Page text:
Bob Dylan was awarded the Nobel Prize this week, gaining well-deserved attention for the decades of cultural commentary he has brought the world through his writing and music.
One aspect of Dylan’s music that stands out to me is his cultural sensitivity, calling out racism in all its insidiousness.
As a white, Christian, female seminary student, I am striving to call out my white privilege and that of other white Americans. I realize that it is not enough for me to have African American friends and family; I have to be actively involved in the work of deconstructing systemic racism.
White Americans need to remove our blinders when we look at society. In one of Dylan’s most famous songs, The Lonesome Death of Hattie Carroll, he provides a cynical commentary on racial injustice in America. The song refers to a heinous hate crime committed by white Baltimore socialite William Zantzinger against an African American hotel barmaid named Hattie Carroll. Carroll lost her life; Zantzinger served just six months.
The song was written in 1963, yet its words are just as piercingly relevant in 2016 America. Then as now, America is a racist country with a degraded doctrine of human nature.
European settlers came here to take land away from Indigenous people, slaughtering them in the process.
A newly formed United States wrote the denigration of African Americans into its founding documents (The Constitution, Article 1, Section 2).
Christians are also complicit in systemic racism. Scripture has been used to justify horrific acts. But scripture also makes clear what God asks of us in the ongoing work of becoming more decent human beings: “…do justice, love kindness, and walk humbly with your God.” (Micah 6:8).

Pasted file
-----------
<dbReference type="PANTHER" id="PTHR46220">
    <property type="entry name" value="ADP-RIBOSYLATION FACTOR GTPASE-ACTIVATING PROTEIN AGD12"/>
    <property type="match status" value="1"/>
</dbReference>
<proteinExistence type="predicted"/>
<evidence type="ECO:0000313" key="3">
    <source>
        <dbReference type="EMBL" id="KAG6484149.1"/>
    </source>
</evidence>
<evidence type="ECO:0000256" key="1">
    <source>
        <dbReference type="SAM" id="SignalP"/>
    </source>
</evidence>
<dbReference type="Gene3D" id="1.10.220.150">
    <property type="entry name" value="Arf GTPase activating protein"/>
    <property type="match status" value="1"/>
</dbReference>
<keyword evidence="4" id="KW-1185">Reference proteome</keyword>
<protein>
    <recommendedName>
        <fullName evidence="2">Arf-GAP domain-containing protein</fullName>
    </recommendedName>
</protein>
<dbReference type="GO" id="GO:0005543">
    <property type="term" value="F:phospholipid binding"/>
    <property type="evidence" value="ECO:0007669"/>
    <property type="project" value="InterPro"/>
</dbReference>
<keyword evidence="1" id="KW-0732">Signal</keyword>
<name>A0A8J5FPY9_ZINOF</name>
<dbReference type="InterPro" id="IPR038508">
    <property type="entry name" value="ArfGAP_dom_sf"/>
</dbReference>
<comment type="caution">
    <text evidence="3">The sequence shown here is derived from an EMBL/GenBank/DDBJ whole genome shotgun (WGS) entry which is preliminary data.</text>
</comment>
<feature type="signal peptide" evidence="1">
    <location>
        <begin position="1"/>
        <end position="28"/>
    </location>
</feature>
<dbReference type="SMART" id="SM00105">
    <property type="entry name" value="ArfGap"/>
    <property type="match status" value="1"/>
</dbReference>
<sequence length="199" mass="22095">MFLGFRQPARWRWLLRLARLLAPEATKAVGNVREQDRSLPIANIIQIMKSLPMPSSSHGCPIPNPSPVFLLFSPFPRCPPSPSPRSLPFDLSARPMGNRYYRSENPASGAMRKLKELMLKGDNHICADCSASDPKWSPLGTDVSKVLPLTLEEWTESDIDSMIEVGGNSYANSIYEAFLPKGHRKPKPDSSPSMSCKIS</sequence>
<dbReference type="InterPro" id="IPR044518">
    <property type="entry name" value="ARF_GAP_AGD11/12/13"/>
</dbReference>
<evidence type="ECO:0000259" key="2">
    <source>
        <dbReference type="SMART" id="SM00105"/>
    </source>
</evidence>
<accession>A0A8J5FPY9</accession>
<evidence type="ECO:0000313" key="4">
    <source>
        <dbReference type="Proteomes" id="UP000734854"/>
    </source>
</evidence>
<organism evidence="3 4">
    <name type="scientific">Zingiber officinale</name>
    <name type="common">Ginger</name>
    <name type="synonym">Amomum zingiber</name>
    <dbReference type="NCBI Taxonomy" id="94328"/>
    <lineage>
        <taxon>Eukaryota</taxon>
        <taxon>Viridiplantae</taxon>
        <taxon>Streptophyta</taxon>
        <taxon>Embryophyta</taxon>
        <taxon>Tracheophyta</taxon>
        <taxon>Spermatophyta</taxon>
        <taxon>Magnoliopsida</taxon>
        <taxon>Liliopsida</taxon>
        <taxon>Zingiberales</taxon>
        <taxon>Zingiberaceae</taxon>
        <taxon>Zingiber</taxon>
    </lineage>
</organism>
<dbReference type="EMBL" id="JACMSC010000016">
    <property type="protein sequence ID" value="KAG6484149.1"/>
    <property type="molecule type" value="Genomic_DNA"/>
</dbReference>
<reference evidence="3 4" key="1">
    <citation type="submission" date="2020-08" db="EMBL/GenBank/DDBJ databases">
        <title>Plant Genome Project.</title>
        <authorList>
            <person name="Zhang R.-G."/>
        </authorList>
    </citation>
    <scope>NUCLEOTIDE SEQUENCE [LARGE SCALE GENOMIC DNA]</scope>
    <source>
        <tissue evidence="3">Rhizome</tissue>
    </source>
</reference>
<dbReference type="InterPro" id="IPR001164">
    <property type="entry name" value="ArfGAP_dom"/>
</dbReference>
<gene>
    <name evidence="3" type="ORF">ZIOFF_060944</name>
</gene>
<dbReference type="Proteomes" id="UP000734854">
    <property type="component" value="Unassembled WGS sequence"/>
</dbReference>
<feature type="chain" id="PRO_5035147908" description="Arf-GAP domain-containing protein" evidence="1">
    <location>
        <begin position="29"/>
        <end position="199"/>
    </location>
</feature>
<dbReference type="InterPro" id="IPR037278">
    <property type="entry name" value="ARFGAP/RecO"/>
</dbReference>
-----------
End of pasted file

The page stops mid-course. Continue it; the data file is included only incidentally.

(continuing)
White Americans have to face facts:
America is not a just place for non-white people.
America is not humble when it boasts of its greatness in God’s sight.
Issues of race are uncomfortable for white Americans. Like our presidential candidates, we prefer to deny implicit bias even exists. We flee from the shame we feel about our privilege.
Yet, as Rev. Dr. Susan Thistlethwaite, professor of theology at Chicago Theological Seminary, says, “The guilt should be felt, it’s real. We can’t run away from it.” The only way to fight systemic racism is to work together to dismantle the systems that created it.
The good news, according to Rev. Dr. Thistlethwaite, is that “the power relations some have constructed, other people can reconstruct.”
We can educate ourselves and our children (start here) about racial injustice.
We can get involved in grass-roots organizations working to dismantle unjust systems.
As a white, Christian seminarian, I call on white Christians to show up for racial justice.